Posted: March 17, 2008 3:35 PM
Clinton, Obama Remark on Economy Woes
In the wake of a major key interest rate cut and the buyout of Wall Street giant Bear Stearns by JPMorgan Chase & Co., Democratic presidential rivals Sen. Hillary Clinton and Sen. Barack Obama were prompted to address America’s economic troubles.
“The crisis that began in the subprime mortgage market has spilled over now and poses a broader threat,” Clinton said in a news release, adding that she spoke with Treasury Secretary Henry Paulson Monday morning, who said the Fed’s action Sunday was meant to “ensure liquidity and restore confidence in the market.”
Obama also drew on his personal experience with Wall Street figures, mentioning, “Months ago, I went to Wall Street and said that our capital markets could not function without the confidence and trust of the public,” in a statement. “We must focus on what we can do to restore the public’s confidence in the market and help millions of Americans who are worried about their jobs, their homes, and their financial future.
The Illinois senator expanded on this idea in an interview with the NewsHour. “What we have is a crisis of confidence in the credit market,” he told Gwen Ifill in an interview set to air Monday evening. “People don’t know where the bottom is.”
The economy has emerged as the No. 1 concern for many Americans, and Clinton has emphasized repairing it as a central campaign focus.
“I will continue to monitor the situation closely throughout the day and will seek advice and counsel from a broad range of economic advisors,” Clinton said.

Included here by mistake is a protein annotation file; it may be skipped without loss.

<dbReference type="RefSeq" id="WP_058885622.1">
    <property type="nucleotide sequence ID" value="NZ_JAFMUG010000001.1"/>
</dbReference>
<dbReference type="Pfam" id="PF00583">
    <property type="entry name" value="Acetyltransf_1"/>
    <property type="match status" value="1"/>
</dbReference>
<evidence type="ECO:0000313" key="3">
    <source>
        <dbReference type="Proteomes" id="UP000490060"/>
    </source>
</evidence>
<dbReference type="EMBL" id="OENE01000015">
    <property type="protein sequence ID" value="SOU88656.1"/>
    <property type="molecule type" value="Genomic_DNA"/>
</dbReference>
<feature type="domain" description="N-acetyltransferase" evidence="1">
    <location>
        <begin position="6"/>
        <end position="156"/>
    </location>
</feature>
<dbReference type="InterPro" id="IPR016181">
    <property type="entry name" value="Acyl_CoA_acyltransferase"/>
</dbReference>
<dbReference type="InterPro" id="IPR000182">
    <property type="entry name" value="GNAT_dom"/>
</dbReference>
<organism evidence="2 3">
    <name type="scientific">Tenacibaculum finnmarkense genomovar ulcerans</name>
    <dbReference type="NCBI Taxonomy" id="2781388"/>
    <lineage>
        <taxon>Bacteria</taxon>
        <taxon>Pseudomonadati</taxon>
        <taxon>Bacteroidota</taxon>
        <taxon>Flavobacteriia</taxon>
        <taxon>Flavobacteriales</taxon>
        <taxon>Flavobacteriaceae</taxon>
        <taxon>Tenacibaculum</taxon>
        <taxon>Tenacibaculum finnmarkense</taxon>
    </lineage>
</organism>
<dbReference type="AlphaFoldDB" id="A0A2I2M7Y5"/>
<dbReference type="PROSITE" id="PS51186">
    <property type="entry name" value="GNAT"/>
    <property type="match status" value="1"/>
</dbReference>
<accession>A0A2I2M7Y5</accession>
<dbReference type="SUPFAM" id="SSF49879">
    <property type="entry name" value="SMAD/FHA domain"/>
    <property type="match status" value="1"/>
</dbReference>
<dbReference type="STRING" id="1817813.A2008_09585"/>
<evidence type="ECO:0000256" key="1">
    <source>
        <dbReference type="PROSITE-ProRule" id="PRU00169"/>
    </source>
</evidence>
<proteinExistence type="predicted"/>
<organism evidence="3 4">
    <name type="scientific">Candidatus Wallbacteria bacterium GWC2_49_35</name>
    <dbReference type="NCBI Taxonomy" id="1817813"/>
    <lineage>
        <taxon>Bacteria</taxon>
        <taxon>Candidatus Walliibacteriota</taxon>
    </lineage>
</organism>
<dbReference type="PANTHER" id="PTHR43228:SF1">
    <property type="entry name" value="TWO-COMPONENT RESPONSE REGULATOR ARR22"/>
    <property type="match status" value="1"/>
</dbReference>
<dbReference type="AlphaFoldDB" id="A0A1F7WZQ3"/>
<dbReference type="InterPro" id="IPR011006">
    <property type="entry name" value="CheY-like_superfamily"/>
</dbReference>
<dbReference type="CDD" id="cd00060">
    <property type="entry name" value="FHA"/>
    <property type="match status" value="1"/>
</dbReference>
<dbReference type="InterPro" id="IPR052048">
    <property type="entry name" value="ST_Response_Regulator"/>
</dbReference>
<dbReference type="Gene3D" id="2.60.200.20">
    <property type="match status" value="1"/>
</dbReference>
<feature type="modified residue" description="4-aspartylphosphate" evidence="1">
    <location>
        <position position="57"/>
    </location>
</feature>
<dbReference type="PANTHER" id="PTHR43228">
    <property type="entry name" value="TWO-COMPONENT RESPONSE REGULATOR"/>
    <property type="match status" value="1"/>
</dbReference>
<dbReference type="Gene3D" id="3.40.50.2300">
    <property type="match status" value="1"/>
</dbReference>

On Monday in Washington, Clinton mentioned she is “not going to second guess the Fed” on their decision to cut key interest rates, the Associated Press reported.
Meanwhile, Obama blamed President Bush for failed economic policy and drove home the importance of a changing administration.
“History will not judge President Bush kindly for his failure to act in a way that could’ve prevented or alleviated this economic crisis,” he said, adding, “nowhere has the failure been more pronounced than the president’s refusal to address the plight of homeowners and Main Street businesses that lie at the heart of the turmoil right now.”
Both Democratic candidates have enjoyed large donations from Wall Street employees. Clinton received $152,000 in donations from Bear Stearns employees, while Obama received $36,000, the AP reported.
JPMorgan employees have also made an impact in presidential campaigns, donating $270,000 to Obama and nearly $200,000 to Clinton, according to the AP. Both firms’ employees have also donated in large numbers to presumptive Republican nominee Sen. John McCain of Arizona.